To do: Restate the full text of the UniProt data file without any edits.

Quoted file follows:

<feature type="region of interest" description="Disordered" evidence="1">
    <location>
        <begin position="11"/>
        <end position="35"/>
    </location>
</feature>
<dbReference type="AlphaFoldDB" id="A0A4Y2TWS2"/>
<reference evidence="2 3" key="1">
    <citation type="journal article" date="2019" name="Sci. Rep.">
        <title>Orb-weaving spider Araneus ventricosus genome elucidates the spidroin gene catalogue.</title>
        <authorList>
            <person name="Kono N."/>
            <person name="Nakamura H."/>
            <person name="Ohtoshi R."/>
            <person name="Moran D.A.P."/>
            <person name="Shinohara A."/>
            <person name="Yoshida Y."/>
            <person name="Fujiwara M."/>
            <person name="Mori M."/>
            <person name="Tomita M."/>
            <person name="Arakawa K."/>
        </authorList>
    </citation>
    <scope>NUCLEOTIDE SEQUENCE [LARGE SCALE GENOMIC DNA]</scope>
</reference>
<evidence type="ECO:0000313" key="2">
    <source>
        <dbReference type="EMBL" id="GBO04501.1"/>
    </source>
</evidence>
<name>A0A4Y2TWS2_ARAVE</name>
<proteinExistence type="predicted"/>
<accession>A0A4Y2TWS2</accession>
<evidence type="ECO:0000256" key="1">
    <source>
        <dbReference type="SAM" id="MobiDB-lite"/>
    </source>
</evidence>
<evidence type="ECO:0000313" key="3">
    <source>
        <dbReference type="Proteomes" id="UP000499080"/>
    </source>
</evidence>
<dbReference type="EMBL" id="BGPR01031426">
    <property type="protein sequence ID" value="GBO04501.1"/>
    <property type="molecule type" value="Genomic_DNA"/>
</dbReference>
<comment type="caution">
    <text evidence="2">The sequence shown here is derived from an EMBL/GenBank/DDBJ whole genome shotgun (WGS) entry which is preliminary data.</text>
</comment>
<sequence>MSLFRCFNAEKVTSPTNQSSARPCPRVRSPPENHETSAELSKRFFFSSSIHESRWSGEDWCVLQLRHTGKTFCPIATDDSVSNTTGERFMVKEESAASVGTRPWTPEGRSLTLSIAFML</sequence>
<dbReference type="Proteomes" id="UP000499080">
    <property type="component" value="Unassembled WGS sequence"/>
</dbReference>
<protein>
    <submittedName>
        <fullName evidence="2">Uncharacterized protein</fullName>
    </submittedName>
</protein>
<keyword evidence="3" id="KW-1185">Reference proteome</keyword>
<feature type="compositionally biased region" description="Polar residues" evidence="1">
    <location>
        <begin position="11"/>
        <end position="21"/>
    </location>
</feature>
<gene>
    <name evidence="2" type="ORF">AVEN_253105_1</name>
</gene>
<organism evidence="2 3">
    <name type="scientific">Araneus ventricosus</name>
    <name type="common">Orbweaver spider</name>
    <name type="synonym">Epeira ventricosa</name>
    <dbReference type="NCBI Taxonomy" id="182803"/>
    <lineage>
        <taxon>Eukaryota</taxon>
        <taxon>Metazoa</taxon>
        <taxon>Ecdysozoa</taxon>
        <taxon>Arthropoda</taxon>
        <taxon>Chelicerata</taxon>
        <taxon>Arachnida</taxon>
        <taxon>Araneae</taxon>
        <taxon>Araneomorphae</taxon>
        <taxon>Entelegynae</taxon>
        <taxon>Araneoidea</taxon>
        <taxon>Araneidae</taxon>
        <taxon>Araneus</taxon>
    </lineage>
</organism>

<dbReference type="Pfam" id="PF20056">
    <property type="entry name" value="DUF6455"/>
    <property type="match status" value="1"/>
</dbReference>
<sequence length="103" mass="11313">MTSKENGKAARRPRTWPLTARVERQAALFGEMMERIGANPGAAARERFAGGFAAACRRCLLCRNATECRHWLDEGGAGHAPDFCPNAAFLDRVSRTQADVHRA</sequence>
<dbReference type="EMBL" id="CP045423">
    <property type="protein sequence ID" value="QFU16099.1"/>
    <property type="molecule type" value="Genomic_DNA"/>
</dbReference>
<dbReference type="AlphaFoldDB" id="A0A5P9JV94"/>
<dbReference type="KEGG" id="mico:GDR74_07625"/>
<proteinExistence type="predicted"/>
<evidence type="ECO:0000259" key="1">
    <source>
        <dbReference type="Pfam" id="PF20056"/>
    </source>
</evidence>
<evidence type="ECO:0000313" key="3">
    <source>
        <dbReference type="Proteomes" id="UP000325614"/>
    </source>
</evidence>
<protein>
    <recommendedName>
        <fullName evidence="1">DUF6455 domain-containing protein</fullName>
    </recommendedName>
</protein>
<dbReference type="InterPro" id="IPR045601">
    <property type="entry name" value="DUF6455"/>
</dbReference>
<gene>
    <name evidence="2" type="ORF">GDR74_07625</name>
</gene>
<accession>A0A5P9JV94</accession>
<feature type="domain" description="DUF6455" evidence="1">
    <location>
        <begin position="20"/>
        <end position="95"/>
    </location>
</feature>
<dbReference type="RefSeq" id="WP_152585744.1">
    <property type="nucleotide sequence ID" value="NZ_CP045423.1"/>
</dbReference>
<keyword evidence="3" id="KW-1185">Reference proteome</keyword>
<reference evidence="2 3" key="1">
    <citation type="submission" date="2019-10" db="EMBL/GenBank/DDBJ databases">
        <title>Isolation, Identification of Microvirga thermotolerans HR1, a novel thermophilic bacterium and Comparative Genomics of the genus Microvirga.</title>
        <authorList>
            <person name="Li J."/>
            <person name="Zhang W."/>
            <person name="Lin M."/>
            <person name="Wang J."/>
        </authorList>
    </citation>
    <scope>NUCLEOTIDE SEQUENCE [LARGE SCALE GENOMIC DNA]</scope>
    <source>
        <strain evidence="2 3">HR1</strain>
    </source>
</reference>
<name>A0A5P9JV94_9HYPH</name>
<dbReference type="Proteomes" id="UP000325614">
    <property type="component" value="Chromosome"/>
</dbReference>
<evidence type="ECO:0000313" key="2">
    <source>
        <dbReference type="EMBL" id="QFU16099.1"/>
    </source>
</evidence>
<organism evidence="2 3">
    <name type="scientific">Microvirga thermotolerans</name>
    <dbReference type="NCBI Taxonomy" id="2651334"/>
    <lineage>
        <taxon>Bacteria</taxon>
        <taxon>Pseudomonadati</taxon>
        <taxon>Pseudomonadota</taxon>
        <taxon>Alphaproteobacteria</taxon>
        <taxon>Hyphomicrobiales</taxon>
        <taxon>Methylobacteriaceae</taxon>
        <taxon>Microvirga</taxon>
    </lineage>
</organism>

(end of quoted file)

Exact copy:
<feature type="region of interest" description="Disordered" evidence="1">
    <location>
        <begin position="11"/>
        <end position="35"/>
    </location>
</feature>
<dbReference type="AlphaFoldDB" id="A0A4Y2TWS2"/>
<reference evidence="2 3" key="1">
    <citation type="journal article" date="2019" name="Sci. Rep.">
        <title>Orb-weaving spider Araneus ventricosus genome elucidates the spidroin gene catalogue.</title>
        <authorList>
            <person name="Kono N."/>
            <person name="Nakamura H."/>
            <person name="Ohtoshi R."/>
            <person name="Moran D.A.P."/>
            <person name="Shinohara A."/>
            <person name="Yoshida Y."/>
            <person name="Fujiwara M."/>
            <person name="Mori M."/>
            <person name="Tomita M."/>
            <person name="Arakawa K."/>
        </authorList>
    </citation>
    <scope>NUCLEOTIDE SEQUENCE [LARGE SCALE GENOMIC DNA]</scope>
</reference>
<evidence type="ECO:0000313" key="2">
    <source>
        <dbReference type="EMBL" id="GBO04501.1"/>
    </source>
</evidence>
<name>A0A4Y2TWS2_ARAVE</name>
<proteinExistence type="predicted"/>
<accession>A0A4Y2TWS2</accession>
<evidence type="ECO:0000256" key="1">
    <source>
        <dbReference type="SAM" id="MobiDB-lite"/>
    </source>
</evidence>
<evidence type="ECO:0000313" key="3">
    <source>
        <dbReference type="Proteomes" id="UP000499080"/>
    </source>
</evidence>
<dbReference type="EMBL" id="BGPR01031426">
    <property type="protein sequence ID" value="GBO04501.1"/>
    <property type="molecule type" value="Genomic_DNA"/>
</dbReference>
<comment type="caution">
    <text evidence="2">The sequence shown here is derived from an EMBL/GenBank/DDBJ whole genome shotgun (WGS) entry which is preliminary data.</text>
</comment>
<sequence>MSLFRCFNAEKVTSPTNQSSARPCPRVRSPPENHETSAELSKRFFFSSSIHESRWSGEDWCVLQLRHTGKTFCPIATDDSVSNTTGERFMVKEESAASVGTRPWTPEGRSLTLSIAFML</sequence>
<dbReference type="Proteomes" id="UP000499080">
    <property type="component" value="Unassembled WGS sequence"/>
</dbReference>
<protein>
    <submittedName>
        <fullName evidence="2">Uncharacterized protein</fullName>
    </submittedName>
</protein>
<keyword evidence="3" id="KW-1185">Reference proteome</keyword>
<feature type="compositionally biased region" description="Polar residues" evidence="1">
    <location>
        <begin position="11"/>
        <end position="21"/>
    </location>
</feature>
<gene>
    <name evidence="2" type="ORF">AVEN_253105_1</name>
</gene>
<organism evidence="2 3">
    <name type="scientific">Araneus ventricosus</name>
    <name type="common">Orbweaver spider</name>
    <name type="synonym">Epeira ventricosa</name>
    <dbReference type="NCBI Taxonomy" id="182803"/>
    <lineage>
        <taxon>Eukaryota</taxon>
        <taxon>Metazoa</taxon>
        <taxon>Ecdysozoa</taxon>
        <taxon>Arthropoda</taxon>
        <taxon>Chelicerata</taxon>
        <taxon>Arachnida</taxon>
        <taxon>Araneae</taxon>
        <taxon>Araneomorphae</taxon>
        <taxon>Entelegynae</taxon>
        <taxon>Araneoidea</taxon>
        <taxon>Araneidae</taxon>
        <taxon>Araneus</taxon>
    </lineage>
</organism>

<dbReference type="Pfam" id="PF20056">
    <property type="entry name" value="DUF6455"/>
    <property type="match status" value="1"/>
</dbReference>
<sequence length="103" mass="11313">MTSKENGKAARRPRTWPLTARVERQAALFGEMMERIGANPGAAARERFAGGFAAACRRCLLCRNATECRHWLDEGGAGHAPDFCPNAAFLDRVSRTQADVHRA</sequence>
<dbReference type="EMBL" id="CP045423">
    <property type="protein sequence ID" value="QFU16099.1"/>
    <property type="molecule type" value="Genomic_DNA"/>
</dbReference>
<dbReference type="AlphaFoldDB" id="A0A5P9JV94"/>
<dbReference type="KEGG" id="mico:GDR74_07625"/>
<proteinExistence type="predicted"/>
<evidence type="ECO:0000259" key="1">
    <source>
        <dbReference type="Pfam" id="PF20056"/>
    </source>
</evidence>
<evidence type="ECO:0000313" key="3">
    <source>
        <dbReference type="Proteomes" id="UP000325614"/>
    </source>
</evidence>
<protein>
    <recommendedName>
        <fullName evidence="1">DUF6455 domain-containing protein</fullName>
    </recommendedName>
</protein>
<dbReference type="InterPro" id="IPR045601">
    <property type="entry name" value="DUF6455"/>
</dbReference>
<gene>
    <name evidence="2" type="ORF">GDR74_07625</name>
</gene>
<accession>A0A5P9JV94</accession>
<feature type="domain" description="DUF6455" evidence="1">
    <location>
        <begin position="20"/>
        <end position="95"/>
    </location>
</feature>
<dbReference type="RefSeq" id="WP_152585744.1">
    <property type="nucleotide sequence ID" value="NZ_CP045423.1"/>
</dbReference>
<keyword evidence="3" id="KW-1185">Reference proteome</keyword>
<reference evidence="2 3" key="1">
    <citation type="submission" date="2019-10" db="EMBL/GenBank/DDBJ databases">
        <title>Isolation, Identification of Microvirga thermotolerans HR1, a novel thermophilic bacterium and Comparative Genomics of the genus Microvirga.</title>
        <authorList>
            <person name="Li J."/>
            <person name="Zhang W."/>
            <person name="Lin M."/>
            <person name="Wang J."/>
        </authorList>
    </citation>
    <scope>NUCLEOTIDE SEQUENCE [LARGE SCALE GENOMIC DNA]</scope>
    <source>
        <strain evidence="2 3">HR1</strain>
    </source>
</reference>
<name>A0A5P9JV94_9HYPH</name>
<dbReference type="Proteomes" id="UP000325614">
    <property type="component" value="Chromosome"/>
</dbReference>
<evidence type="ECO:0000313" key="2">
    <source>
        <dbReference type="EMBL" id="QFU16099.1"/>
    </source>
</evidence>
<organism evidence="2 3">
    <name type="scientific">Microvirga thermotolerans</name>
    <dbReference type="NCBI Taxonomy" id="2651334"/>
    <lineage>
        <taxon>Bacteria</taxon>
        <taxon>Pseudomonadati</taxon>
        <taxon>Pseudomonadota</taxon>
        <taxon>Alphaproteobacteria</taxon>
        <taxon>Hyphomicrobiales</taxon>
        <taxon>Methylobacteriaceae</taxon>
        <taxon>Microvirga</taxon>
    </lineage>
</organism>